Their Pinakbet a vegetable stir fry dish was full of umami since it has talangka sauce (crab roe), crispy tofu and their very own XO sauce.


We got Crispy Hito as a seafood dish, it was fried really well and came in a coconut sauce. Our other main dishes were Kare-Kare (beef in peanut sauce) and Chicken Binacol which is poached chicken in coconut and ginger which kind of reminded me of Tinola.




Last but not the least is Chicken Inasal, the Bacolod style grilled chicken.


Eating Filipino food will not be complete without rice so we got two kinds garlic rice and danggit fried rice which is a special request of mine.



We didn’t have room to try out their dessert. Overall this is one of the best Filipino restaurant I have ever been too and would not hesitate to go back again.

Ate Neng’s Dinindeng

Sometimes the simplest of food is the tastiest and most nutritious. On my recent trip back home to Manila I got to sample this vegetable dish called”Dinindeng“. Ate Neng kindly showed me how to prepare it. This is the Visayan version of Dinindeng and a staple of her hometown in Rombang, Belison, Antique.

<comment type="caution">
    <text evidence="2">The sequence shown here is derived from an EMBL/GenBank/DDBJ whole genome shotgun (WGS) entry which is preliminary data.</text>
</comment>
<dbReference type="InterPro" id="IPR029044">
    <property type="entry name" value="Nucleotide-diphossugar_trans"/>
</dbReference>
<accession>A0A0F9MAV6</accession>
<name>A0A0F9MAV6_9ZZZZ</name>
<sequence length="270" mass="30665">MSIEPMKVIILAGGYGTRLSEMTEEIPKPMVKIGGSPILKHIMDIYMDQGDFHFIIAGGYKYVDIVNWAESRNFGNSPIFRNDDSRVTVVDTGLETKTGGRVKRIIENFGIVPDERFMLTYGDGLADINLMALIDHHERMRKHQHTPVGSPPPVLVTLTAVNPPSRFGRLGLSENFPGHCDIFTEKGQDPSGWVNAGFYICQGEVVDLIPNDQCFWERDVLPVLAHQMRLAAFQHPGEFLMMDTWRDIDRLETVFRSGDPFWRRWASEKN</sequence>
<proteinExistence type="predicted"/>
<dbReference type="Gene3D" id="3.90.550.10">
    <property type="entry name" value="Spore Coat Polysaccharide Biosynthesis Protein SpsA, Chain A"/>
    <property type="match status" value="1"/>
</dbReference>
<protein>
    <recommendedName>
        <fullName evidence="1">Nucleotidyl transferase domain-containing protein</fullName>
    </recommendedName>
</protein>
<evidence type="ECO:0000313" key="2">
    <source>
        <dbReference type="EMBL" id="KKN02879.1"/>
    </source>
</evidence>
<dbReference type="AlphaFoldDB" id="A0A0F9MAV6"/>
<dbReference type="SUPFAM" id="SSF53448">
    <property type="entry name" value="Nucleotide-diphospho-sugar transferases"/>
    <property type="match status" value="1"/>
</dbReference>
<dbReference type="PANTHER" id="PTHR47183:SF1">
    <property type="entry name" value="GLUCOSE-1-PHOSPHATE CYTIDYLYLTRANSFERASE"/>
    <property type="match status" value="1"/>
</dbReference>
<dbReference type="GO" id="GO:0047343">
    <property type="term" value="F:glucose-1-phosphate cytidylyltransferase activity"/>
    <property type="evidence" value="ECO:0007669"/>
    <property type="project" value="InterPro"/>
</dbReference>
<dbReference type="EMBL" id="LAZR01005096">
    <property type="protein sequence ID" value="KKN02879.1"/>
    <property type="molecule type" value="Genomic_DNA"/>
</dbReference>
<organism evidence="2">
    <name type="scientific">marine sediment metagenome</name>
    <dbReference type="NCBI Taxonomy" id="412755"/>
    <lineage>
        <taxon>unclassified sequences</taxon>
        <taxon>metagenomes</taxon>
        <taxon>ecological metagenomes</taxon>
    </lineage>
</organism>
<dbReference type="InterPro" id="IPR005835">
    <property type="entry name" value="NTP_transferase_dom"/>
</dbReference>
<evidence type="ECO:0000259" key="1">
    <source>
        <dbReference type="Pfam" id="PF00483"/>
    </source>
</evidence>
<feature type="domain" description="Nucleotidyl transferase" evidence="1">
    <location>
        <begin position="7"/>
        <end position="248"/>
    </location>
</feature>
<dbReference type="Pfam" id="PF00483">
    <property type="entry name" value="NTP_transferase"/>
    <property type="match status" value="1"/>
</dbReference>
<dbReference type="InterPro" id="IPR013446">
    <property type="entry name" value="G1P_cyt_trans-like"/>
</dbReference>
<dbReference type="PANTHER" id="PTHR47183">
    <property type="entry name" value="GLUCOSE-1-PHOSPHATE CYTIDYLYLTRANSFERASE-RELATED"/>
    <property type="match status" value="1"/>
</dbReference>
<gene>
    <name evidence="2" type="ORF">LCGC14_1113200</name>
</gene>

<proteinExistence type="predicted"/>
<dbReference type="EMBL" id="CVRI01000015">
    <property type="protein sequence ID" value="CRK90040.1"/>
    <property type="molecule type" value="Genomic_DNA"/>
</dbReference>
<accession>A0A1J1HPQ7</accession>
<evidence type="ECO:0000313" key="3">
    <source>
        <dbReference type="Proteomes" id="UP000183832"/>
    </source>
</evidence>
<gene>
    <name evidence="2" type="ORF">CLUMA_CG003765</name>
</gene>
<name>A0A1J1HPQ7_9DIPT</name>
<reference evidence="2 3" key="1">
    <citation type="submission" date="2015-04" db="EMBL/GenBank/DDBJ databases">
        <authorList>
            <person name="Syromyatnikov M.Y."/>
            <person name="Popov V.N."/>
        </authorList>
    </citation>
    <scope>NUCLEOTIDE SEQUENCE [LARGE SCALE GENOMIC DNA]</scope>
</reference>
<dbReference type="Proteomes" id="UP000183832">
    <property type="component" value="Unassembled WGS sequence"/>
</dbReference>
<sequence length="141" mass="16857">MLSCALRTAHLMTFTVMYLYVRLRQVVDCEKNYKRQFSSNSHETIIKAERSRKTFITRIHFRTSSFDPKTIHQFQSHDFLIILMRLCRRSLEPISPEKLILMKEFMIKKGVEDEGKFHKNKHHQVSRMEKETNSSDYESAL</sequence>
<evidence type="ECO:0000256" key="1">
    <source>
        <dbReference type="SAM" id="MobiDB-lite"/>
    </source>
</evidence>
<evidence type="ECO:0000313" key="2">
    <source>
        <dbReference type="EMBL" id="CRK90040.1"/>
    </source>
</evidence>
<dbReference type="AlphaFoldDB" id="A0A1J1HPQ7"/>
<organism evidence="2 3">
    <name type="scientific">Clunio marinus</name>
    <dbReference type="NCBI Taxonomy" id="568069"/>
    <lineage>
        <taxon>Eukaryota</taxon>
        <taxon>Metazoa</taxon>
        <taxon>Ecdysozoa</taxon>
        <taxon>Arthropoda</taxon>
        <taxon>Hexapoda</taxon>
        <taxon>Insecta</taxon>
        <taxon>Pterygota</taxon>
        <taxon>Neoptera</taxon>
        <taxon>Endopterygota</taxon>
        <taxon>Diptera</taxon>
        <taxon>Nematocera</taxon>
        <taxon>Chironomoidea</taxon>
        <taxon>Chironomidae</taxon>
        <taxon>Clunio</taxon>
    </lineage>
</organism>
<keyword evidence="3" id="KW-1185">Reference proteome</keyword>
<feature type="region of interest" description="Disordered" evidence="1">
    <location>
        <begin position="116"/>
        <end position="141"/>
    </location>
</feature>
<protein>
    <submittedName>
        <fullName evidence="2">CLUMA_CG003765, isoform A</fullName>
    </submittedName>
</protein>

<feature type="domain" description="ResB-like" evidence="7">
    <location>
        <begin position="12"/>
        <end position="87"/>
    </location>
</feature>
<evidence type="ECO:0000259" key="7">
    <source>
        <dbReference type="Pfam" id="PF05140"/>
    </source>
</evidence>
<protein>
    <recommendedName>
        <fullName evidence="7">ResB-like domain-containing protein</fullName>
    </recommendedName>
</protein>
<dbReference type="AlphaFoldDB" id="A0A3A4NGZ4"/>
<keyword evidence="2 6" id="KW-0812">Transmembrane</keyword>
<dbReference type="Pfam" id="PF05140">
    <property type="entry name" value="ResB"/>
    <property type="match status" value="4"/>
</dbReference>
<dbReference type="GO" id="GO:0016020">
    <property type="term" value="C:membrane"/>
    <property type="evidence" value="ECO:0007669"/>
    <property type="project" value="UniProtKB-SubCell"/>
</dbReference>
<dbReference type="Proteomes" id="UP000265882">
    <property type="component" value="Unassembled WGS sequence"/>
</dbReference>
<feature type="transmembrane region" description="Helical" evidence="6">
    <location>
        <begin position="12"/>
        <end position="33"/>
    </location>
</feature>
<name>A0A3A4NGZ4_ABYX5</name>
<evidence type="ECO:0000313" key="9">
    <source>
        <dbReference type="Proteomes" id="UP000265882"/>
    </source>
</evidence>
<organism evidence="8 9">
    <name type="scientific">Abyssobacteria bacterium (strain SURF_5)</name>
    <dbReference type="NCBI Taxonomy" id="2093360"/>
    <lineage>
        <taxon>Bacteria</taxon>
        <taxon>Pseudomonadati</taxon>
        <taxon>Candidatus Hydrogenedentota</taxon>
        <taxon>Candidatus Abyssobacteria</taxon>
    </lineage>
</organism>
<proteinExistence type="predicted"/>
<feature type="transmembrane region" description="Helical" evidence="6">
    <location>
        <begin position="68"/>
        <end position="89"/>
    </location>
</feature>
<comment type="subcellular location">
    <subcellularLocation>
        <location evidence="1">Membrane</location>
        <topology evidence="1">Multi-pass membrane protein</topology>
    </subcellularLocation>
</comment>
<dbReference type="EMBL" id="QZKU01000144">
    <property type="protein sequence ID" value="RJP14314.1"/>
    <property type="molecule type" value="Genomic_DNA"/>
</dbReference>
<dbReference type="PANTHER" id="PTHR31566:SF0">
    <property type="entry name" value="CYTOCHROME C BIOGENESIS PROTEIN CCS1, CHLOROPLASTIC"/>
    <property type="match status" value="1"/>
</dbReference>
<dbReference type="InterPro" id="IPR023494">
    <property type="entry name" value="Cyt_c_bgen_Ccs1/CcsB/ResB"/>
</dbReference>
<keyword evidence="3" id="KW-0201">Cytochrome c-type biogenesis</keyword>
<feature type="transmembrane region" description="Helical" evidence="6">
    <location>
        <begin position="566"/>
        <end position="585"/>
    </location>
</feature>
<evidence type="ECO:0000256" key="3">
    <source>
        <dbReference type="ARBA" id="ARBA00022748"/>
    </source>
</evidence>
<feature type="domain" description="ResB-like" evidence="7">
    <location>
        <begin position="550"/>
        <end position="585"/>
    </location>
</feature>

To make you will need several kinds of vegetables – alugbati (malabar spinach), saluyot (jute), sitaw (yard beans), talong (eggplant), kalabasa (squash) and okra. First, boil about 4-5 cups water in a medium size pot. Once it boils, add a medium sized chopped red onion and about 2 pieces of diced roma tomatoes. Then add 2 Tbsp fish sauce or salt to flavor the broth. Add the vegetables beginning with the hardiest, first add the cubed squash and let it cook for several minutes, then the okra and eggplant. Once these vegetables are tender you may add your leafy greens. Just let this cook for a minute or so, you don’t want to overcook it.



Ladle into bowls and serve hot. We ate this with steamed rice and fried fish.



P.S. Alternatively, Ate Neng said you can add the fried fish directly on the cooked vegetables before serving to make the dish more flavorful.